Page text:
earlier related report
South Korea studies options in case Japan develops nukes: report
Seoul (AFP) Oct 19 - South Korea is assessing its options in case Japan decides to develop nuclear weapons following North Korea's first atom bomb test, a news report said Thursday.

"We are studying our options very seriously in case Japan is armed with nuclear weapons," an unidentified government official was quoted as saying by the independent Hankyoreh daily.

Japanese Prime Minister Shinzo Abe has ruled out acquiring nuclear weapons, but others in his ruling party have said the long-taboo option should at least be discussed in the wake of North Korea's October 9 test.

Just hours before US Secretary of State Condoleezza Rice arrived in Tokyo, Foreign Minister Taro Aso came out in favor of a debate, saying it was "important to discuss various possibilities" when a neighboring country has nuclear weapons.

But following his meeting with Rice, Aso insisted that "there is no need for Japan to arm itself with nuclear weapons as we have the security commitment of the United States.

"We don't think Aso's remarks were something accidental that came out suddenly," the South Korean government official was quoted as saying.

"We believe the Japanese government has been discussing options for a long time on the assumption that North Korea posesses nuclear weapons."

A South Korean foreign ministry official declined to comment on what Seoul would do should Japan go nuclear, calling it a hypothetical question.

The United States is strongly opposed to nuclear proliferation and has mutual defense treaties with both Japan and South Korea, providing them with a "nuclear umbrella" in case they are attacked.

earlier related report
US: Not looking to dominate NKorea
Washington (AFP) Oct 19 - The United States said Thursday it does not want to dominate or humiliate North Korea and is instead offering "a pretty good deal" of economic and diplomatic benefits for giving up nuclear weapons.

"As to the central charge of trying to humiliate or to make them go to their knees, it's just the opposite," White House spokesman Tony Snow said in response to a North Korean general's comments to ABC television.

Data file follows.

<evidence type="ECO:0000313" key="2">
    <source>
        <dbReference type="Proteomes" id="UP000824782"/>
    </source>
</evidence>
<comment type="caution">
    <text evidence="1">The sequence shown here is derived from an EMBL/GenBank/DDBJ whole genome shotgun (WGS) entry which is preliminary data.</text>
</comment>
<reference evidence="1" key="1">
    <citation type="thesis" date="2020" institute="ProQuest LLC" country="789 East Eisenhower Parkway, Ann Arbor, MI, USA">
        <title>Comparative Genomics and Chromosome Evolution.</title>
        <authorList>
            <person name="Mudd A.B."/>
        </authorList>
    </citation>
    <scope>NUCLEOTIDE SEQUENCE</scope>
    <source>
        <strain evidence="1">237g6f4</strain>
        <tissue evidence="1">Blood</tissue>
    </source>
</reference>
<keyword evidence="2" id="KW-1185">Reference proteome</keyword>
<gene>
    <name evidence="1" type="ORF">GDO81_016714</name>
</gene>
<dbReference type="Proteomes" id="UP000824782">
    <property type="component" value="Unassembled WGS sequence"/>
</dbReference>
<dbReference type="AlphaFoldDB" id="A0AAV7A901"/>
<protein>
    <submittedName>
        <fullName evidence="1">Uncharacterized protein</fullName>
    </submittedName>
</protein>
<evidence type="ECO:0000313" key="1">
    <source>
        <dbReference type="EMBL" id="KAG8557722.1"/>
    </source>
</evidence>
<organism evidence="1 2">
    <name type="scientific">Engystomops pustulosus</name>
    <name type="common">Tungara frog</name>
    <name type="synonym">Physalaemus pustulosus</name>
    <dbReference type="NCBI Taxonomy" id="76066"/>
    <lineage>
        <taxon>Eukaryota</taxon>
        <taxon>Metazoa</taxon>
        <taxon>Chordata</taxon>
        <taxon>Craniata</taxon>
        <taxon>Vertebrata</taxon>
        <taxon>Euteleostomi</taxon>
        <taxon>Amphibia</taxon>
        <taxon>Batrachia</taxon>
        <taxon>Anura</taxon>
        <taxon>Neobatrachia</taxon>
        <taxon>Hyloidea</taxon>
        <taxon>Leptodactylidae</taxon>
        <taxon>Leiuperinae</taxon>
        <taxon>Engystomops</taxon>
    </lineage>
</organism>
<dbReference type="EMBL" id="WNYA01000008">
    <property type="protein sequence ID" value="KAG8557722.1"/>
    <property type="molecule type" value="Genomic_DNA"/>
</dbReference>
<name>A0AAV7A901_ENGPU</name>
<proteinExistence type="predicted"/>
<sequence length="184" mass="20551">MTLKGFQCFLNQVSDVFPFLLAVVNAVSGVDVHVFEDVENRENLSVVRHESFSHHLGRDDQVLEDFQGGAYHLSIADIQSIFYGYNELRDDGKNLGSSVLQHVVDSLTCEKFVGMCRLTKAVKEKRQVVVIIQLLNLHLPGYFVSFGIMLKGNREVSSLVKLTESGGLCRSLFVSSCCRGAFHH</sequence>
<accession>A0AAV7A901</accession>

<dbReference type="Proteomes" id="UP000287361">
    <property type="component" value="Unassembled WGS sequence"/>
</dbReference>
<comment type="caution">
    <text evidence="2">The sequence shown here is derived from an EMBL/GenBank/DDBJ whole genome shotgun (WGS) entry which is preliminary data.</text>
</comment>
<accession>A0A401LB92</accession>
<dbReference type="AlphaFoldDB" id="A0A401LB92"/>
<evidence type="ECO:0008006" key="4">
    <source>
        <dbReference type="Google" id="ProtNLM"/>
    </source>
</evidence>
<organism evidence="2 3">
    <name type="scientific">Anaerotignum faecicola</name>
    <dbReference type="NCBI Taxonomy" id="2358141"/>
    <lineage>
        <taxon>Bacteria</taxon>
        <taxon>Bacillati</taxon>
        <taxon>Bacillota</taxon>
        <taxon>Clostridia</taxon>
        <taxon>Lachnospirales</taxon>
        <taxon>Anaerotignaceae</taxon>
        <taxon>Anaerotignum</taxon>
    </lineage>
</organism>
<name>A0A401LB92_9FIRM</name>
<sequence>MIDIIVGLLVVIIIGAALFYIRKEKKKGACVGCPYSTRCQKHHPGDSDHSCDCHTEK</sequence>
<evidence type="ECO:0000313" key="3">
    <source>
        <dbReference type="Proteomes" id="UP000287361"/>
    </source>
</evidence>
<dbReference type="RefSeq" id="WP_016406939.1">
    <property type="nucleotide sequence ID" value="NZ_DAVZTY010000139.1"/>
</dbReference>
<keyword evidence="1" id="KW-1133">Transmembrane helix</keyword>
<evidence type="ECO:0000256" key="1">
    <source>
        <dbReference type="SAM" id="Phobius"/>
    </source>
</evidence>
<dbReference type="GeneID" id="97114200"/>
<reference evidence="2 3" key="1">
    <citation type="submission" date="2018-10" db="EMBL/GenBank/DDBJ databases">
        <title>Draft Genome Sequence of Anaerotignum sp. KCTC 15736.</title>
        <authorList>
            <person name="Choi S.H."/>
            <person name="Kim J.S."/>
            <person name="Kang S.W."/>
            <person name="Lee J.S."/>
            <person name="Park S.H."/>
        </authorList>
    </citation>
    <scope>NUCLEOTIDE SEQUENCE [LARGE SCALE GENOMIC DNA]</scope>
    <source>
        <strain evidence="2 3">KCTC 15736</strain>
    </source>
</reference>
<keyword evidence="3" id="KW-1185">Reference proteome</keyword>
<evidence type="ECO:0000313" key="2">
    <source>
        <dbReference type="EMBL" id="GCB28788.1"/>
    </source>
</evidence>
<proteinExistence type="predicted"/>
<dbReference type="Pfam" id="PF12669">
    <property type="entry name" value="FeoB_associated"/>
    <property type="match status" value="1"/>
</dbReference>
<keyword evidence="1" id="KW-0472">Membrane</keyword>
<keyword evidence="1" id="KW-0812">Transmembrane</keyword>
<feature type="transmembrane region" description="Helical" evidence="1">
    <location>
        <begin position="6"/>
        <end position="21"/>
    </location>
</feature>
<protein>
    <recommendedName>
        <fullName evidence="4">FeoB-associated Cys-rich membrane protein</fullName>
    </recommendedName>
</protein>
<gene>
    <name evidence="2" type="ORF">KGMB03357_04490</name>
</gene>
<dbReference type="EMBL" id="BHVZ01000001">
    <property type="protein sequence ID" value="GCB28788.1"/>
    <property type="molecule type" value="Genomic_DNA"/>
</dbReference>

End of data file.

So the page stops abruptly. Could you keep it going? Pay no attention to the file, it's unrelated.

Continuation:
"Not only do we not want North Korea to kneel down before (us), but what we're trying to do is offer them a better deal -- better economy, more security, better relations with their neighbors, integration into the global community, as opposed to isolation. A pretty good deal," he said.

Asked whether the general's warning that war might be inevitable unless tensions ease was accurate, Snow replied curtly: "No."

"It is not unusual for the North Koreans to use strong rhetoric," said Snow. "We, right now, are focused on using all of our efforts on a diplomatic path to work with that government of North Korea so that they're going to do things that are going to be good for all of them.

"What we want to do is give North Korea an opportunity to enjoy the same kinds of privileges and prosperity that are available to other nations in the region," said the spokesman.

"What we've tried to do in the case of the government of North Korea is not to engage in personal insults about Kim Jong Il but to talk directly about what the government has been doing and how we're trying to work with people in the neighborhood to help out North Korea," he said.

"And, you know, there are disagreements, but also a lot of times what happens is people engage in some public diplomacy," he said.

Source: Agence France-Presse

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Despite Mounting Pressure North Korea Signals More Tests
Seoul (AFP) Oct 19, 2006
North Korea signalled Thursday it would ignore demands to stop testing atom bombs, as US Secretary of State Condoleezza Rice held crisis talks with Asian allies to get the defiant regime to stand down. US officials said a delegation from China, the North's only major ally, was in Pyongyang delivering a "very strong" warning not to proceed with another test after the first led to UN sanctions and international condemnation.